A photograph of an old Regency carriage gate with gatesman's hut, long since used

long forgotten gate

Taking a brief stroll in the sun this afternoon, I walked past “Clarence Gate”. Meaning, I had never heard of “Clarence Gate”, and as I walked through it, enjoying the blossom on nearby trees, I almost entirely missed that I’d even walked through a gate. I’m not sure what caught my eye. Maybe the unassuming sign on the railings. But it stopped me in my tracks. It’s a dull, uncelebrated bit of history, serving no purpose. Presumably listed.

Like the visual artist Clare Lewis, I’ve always been fascinated by “liminality” – in-between times, places, spaces, states. Often so deeply uncomfortable for the human psyche, which in general prefers certainty, solid ground, a well-triangulated location. Learning to tolerate, lean into, even celebrate The Unknown, usually takes a lot of courage and training. Even though “the” reality (whatever that means) is that so much of our life is made up of the unknown, if we dare to admit it. Seeing and photographing Clarence Gate put me in mind of liminality again.

As I carried on my way, I started wondering how many long-forgotten gateways exist in me. How many times have I been on the threshold of something, in an in between place that seemed never-ending, longing for solution, resolution? The agony of an unsolved situation, unknown answers; that painful place – especially in therapy – between understanding a self-defeating way of being in the world, and being able to change it.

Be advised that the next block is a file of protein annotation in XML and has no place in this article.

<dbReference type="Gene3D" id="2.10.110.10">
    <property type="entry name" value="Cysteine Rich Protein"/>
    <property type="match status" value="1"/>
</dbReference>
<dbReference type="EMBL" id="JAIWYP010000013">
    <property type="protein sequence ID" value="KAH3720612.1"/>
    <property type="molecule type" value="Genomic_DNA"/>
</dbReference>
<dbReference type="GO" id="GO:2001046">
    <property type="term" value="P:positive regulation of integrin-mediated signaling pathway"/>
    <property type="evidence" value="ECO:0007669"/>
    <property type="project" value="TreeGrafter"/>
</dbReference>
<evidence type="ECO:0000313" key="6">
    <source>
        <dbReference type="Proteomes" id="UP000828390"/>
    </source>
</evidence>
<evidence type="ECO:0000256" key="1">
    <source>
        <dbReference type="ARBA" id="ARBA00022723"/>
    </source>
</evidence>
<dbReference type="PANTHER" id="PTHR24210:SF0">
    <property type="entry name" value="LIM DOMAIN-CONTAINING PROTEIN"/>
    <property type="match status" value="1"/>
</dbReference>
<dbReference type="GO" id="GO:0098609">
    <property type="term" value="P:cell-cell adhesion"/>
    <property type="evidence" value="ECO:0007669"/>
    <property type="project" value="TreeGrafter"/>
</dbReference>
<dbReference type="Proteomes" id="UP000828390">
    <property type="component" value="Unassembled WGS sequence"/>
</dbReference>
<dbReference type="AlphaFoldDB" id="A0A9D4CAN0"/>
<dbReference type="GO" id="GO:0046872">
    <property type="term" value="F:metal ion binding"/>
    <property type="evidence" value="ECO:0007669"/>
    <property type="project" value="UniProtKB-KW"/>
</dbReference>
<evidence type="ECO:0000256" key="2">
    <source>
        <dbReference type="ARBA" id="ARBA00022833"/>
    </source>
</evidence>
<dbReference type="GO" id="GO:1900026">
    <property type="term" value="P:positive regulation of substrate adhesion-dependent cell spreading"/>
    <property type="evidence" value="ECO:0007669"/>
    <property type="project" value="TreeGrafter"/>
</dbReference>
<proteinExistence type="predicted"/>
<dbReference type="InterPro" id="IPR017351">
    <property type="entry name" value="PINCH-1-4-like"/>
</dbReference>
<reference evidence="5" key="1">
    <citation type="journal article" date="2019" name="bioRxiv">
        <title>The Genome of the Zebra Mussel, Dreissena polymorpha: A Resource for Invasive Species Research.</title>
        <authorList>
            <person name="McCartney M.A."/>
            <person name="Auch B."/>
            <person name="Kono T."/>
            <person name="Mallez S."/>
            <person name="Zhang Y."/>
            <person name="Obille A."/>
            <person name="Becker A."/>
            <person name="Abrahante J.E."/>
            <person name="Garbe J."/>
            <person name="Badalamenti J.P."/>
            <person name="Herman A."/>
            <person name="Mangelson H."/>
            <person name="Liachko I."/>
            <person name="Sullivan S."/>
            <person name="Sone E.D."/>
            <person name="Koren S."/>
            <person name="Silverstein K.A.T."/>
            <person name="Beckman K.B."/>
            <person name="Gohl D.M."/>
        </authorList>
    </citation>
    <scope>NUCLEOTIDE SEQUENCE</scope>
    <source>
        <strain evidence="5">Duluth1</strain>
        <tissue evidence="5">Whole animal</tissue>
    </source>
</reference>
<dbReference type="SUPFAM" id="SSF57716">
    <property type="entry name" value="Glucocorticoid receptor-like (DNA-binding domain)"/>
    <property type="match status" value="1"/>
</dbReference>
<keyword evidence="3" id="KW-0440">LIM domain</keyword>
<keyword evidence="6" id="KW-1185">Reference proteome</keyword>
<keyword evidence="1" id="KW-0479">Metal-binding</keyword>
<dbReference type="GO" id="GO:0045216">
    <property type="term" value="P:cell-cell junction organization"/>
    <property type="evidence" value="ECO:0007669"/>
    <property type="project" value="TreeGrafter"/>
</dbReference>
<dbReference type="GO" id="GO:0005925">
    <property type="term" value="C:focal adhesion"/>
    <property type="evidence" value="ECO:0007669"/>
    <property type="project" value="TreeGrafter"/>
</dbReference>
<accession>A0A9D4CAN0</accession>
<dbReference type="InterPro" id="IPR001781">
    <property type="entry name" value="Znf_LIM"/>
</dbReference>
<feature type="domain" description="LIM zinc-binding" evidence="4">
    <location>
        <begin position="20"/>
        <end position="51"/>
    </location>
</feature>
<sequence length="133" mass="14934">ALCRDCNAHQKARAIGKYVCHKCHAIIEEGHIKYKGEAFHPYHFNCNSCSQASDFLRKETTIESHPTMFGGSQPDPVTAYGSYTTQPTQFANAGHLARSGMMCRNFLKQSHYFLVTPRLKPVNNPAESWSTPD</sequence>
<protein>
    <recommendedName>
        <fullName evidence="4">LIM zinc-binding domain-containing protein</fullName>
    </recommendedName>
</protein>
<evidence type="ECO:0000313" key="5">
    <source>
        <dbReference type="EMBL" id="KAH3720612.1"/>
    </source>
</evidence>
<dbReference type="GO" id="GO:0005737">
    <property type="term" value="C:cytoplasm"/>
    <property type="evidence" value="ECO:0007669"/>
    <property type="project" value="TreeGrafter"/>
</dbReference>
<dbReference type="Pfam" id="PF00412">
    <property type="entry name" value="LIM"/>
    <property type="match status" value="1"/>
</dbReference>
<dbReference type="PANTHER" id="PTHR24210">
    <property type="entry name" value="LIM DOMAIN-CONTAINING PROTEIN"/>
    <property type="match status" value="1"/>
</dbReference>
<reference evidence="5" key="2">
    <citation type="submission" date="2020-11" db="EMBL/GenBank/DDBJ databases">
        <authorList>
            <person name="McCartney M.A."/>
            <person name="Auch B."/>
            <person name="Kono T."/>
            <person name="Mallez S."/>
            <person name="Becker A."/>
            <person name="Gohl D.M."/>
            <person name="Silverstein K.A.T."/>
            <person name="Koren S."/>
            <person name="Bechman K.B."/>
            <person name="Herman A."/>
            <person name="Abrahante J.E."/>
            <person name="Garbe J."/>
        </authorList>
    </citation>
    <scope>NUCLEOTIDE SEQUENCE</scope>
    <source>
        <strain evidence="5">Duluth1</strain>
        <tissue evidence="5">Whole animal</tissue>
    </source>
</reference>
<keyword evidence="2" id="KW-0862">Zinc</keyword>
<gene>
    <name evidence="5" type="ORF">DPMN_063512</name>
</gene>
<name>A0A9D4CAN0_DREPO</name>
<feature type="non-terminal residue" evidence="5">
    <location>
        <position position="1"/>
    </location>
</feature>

My supervisor recently reminded me that, when we’re stuck, or disheartened (she was recalling an often arduous trek along the Camino de Santiago), there is much to be gained from turning and looking back “whence we came”. Seeing the peaks, valleys and stony pathways already behind us, already mastered. How easy it is to forget, almost instantly, how much of a problem something was for us, once we’ve surmounted it. How many long-forgotten gateways exist in us, where we once stood agonising and full of despair? How heartening it could be, when we find ourselves yet again standing in a gateway, to remember that one day, the gateway will have disappeared from view, un-marked, un-remembered, despite its enormous significance to us in this moment.

No more than 100 yards further along the road, I came across this.

A beautifully carved heavy double wooden ornate door

transition made beautiful

The connection between the two thresholds wasn’t lost on me. It suddenly struck me that, if I’m going to have to stay for a while in a transitioning space, if I’m going to have to confront it again and again, perhaps I can look for or create beauty there, look for the art of it, and not forget that the doorways themselves can be celebrated, not just the spaces they separate.